Permanent residency is a crucial status for many people who legally entered the United States, but weren't born in the U.S. A permanent resident is considered as such when they reside in the U.S. under a legally recognized status -- and this is usually under the merits of a green card.
A permanent resident enjoys many of the rights granted to U.S. citizens. For example, a permanent resident can live anywhere they wish so long as they aren't committing infractions, violations or crimes that would affect their legal status. A permanent resident can also work in the U.S., own property in the U.S. and draw from beneficial programs if they qualify (such as Social Security and Medicare).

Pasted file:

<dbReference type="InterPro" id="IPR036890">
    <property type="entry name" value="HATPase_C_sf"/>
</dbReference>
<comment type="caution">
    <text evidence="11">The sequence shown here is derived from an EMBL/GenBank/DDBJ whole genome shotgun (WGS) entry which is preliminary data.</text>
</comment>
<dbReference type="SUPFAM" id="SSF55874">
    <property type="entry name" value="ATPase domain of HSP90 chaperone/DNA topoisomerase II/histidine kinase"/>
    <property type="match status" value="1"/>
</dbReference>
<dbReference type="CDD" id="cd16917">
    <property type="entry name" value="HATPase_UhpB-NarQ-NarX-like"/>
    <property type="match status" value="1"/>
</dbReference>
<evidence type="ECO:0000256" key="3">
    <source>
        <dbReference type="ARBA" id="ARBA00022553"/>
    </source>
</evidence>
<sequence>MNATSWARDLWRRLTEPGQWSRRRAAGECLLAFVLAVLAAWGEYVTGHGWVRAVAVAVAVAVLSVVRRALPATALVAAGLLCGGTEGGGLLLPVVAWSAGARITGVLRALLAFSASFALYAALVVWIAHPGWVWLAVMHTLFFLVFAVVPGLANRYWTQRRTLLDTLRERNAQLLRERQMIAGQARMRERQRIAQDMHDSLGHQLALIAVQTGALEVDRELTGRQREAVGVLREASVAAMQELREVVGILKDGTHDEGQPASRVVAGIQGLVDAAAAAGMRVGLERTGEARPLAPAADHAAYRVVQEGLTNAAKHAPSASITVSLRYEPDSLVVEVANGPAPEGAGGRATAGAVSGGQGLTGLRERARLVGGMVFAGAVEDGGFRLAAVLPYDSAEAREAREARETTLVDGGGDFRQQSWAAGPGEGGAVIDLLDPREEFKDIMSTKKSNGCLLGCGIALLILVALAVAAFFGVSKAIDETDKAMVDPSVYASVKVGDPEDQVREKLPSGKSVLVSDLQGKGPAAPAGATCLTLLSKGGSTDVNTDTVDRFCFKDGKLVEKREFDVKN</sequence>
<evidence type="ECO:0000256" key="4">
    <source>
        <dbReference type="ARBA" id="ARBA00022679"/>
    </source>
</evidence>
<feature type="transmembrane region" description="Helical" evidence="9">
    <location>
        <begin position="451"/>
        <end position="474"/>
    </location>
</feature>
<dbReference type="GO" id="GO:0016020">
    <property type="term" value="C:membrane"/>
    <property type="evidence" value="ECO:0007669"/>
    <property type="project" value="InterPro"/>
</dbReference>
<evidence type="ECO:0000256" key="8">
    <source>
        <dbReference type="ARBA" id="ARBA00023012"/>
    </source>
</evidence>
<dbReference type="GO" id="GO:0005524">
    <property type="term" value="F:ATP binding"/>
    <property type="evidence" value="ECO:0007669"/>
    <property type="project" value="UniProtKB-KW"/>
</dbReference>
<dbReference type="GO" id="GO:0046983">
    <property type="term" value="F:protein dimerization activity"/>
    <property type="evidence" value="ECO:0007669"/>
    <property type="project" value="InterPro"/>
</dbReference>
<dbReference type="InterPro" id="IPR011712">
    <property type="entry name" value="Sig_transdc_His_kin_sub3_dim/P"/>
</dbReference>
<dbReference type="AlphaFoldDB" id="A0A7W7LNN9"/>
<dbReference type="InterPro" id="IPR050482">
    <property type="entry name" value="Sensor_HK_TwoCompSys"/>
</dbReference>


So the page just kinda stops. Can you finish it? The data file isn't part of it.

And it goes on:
The list of rights and benefits that a permanent resident can enjoy is robust, so check out the full list. Maybe two of the most important rights granted to a permanent resident, though, are:
- The ability to become a U.S. citizen
- The ability to apply for a visa for your spouse or unmarried children
In order to become a U.S. citizen, the individual has to wait until a certain period of time clears. Additionally, they will have to clear some legal hurdles -- but this can certainly be accomplished. Many of these same legal hurdles apply when you try to get family members into the U.S. as well. However, you shouldn't worry. You've worked through the legal processes before to earn permanent residency, and with a lawyer by your side, you can do it again and help get your family into the U.S. too.